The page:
By the Shore
Waterfronts Provide Economic Strength, Charm
By Deborah L. Vence
Steps for Waterfront Planning
In order to ensure that your waterfront is a success, it's important to keep in mind some important steps during the planning process.
"The most important initial consideration when conceptualizing a waterfront space is identifying the environmental and jurisdictional opportunities and limitations of a specific site," Crawford said.
"Watersheds, environmentally sensitive areas, rivers, lakes, floodplains, floodways, wetlands and coastal regions all have agencies and regulations that define parameters and permittable uses in these areas," he said. "Understanding these nuances and how compatible potential waterfront development uses are will determine the feasibility of the effort moving forward."
Romens recommended that the first step in planning a waterfront space is a complete needs assessment.
"Identify specific project goals and take into consideration what demographics you are looking to serve," he said. "What does the space lend itself to? What budget do you have to work with, as well as what resources are available? Can it be planned, designed and built in phases?"
For example, in Clearwater, Fla., city officials now are planning for a massive waterfront development that is expected to take place in two phases.
"Our plan is in the conceptual planning stage. We're just completing the actual master plan," said Gina Clayton, assistant planning and development director for the city of Clearwater.
Back in 2014 the city had an Urban Land Institute advisory services panel come to town, which recommended that Clearwater create a masterplan for the waterfront bluff area.
"It's one of the highest bluff areas in Florida. It's a great resource, a beautiful waterfront, but a disconnect from there to the downtown area," Clayton said. "That was the reason why there was a recommendation to strengthen our downtown and tie it together. And, that's really how we got started."
The plan, dubbed "Imagine Clearwater," is a community-driven masterplanning process. The idea is to better connect the waterfront with the downtown area, draw visitors to the area, and catalyze greater activity and investment downtown. (Kimley-Horn and Associates Inc., an infrastructure consulting firm in Tampa, is part of the team behind the "Imagine Clearwater" waterfront park project.)
"This was really seen as a redevelopment," Clayton said. "We had an extensive public engagement process. People came with different perspectives and from different neighborhoods. It was a citywide effort because the key is how we can bring [together] all the people from every area of Clearwater. We had seven community workshops."
The waterfront masterplan includes four key strategies that the city's consultants have identified as leading to the success of the waterfront area.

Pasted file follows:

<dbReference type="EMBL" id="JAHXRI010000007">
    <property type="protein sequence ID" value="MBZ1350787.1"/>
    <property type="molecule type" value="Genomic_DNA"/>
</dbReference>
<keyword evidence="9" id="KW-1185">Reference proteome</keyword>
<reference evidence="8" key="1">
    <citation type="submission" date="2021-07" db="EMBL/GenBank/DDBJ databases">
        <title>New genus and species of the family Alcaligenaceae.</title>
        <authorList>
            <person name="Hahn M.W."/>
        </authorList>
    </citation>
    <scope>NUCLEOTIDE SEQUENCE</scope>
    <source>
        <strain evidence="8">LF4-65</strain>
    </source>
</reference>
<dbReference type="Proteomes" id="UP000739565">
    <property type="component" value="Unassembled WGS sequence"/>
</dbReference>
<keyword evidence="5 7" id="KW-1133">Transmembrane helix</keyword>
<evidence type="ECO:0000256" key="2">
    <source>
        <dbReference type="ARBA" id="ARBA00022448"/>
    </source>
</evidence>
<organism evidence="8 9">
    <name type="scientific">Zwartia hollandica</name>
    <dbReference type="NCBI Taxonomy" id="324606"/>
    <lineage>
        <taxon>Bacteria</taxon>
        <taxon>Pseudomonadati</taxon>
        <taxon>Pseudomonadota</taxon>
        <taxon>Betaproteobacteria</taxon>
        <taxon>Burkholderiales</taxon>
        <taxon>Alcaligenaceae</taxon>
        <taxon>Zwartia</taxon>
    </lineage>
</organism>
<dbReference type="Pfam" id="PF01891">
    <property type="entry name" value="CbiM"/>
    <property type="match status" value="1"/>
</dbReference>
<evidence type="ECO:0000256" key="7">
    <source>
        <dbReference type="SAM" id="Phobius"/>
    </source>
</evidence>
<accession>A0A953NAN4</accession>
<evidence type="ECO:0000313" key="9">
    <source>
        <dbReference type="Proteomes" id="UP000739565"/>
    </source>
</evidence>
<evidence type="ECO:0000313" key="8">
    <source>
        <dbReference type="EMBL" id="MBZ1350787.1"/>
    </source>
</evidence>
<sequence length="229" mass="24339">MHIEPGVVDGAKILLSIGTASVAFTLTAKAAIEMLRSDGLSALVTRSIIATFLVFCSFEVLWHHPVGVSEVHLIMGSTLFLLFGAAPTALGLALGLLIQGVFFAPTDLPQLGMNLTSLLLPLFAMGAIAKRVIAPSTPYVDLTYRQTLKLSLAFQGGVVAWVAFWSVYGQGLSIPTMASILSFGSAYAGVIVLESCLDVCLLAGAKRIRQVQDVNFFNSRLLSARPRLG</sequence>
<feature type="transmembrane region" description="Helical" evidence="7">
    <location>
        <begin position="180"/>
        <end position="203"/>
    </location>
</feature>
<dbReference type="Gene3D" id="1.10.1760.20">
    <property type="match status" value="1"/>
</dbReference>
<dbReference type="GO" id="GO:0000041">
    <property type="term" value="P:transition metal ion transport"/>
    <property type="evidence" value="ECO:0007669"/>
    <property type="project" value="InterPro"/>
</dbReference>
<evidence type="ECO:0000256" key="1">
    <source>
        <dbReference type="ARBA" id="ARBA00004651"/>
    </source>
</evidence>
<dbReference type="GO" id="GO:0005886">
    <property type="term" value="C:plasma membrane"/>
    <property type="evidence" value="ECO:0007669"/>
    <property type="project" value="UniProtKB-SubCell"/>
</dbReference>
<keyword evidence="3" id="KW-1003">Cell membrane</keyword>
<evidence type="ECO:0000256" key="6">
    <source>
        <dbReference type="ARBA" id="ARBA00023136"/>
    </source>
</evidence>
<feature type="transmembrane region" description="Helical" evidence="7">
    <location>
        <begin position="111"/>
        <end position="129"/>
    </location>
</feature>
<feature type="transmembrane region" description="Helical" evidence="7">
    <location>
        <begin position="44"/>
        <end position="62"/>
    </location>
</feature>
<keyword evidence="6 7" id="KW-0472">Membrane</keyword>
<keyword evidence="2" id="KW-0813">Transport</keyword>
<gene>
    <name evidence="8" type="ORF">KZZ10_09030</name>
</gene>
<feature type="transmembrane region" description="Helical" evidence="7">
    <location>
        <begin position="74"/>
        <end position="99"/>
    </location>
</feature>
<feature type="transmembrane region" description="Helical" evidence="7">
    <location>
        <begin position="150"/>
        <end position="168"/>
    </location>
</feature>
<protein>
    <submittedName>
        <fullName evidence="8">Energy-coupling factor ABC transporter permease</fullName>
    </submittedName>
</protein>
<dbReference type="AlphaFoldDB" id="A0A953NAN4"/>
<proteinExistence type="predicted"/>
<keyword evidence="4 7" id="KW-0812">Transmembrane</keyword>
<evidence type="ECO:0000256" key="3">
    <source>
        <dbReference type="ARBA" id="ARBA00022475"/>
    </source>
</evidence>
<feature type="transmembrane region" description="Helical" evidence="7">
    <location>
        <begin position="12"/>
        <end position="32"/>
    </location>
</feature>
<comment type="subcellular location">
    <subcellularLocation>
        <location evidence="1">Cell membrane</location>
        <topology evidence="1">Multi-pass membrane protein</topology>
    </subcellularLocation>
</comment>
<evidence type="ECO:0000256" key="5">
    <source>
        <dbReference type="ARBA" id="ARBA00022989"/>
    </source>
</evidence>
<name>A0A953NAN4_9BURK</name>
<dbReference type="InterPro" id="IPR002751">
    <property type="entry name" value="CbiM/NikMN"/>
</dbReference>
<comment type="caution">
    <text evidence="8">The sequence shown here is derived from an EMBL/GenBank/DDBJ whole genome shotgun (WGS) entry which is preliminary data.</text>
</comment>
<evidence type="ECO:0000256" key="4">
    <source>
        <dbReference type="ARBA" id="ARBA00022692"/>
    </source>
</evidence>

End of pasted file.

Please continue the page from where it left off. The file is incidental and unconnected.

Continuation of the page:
Turning waterfronts into effective recreational amenities involves a lot of planning, expertise and a thorough awareness of the environment.
"We have to have a dynamic open space and new open space along the waterfront. Coachman Park has to have an active edge framing the park …" she said, adding that access to the waterfront also would have to complement all modes of transportation.
One part of the plan is to take the now-defunct convention center and create a civic gateway in its place, as well as establish an opening to the park. Another plan is to reorient the current concert band shell area.
"We have concerts and events, jazz and blues festival. We are increasing the size, oriented to work better with the sunset and into the band shell," she said.
Another plan for the area is a playground space that is like a garden, but incorporates play equipment. "In this area, we hope to improve interaction for people with families going to the library and go into a play space into the park," Clayton said.
Another vision is to have ponds and vegetation in the park area. "Have it as a natural setting and draw different types of users and ages and backgrounds. Hopefully, there is something there for everyone," she said. "The park needs to be framed with active uses, people eating and shopping there, and that will increase activity to the park."
To boot, the masterplan calls for improved connectivity in regards to the different ways to get in and out of the park, such as bicycle lanes and even a trolley to drop off people.
"The park right now is bounded by two streets. We are changing the way we access the park," she said. "There would be no cars by the waterfront."
The idea, too, is to design the space so that when there is an event, people would have to go through the heart of downtown to get to the park area. Right now, visitors bypass the heart of downtown.
Clayton said the waterfront project involves a two-phase implementation process. Each phase would take about five years to complete.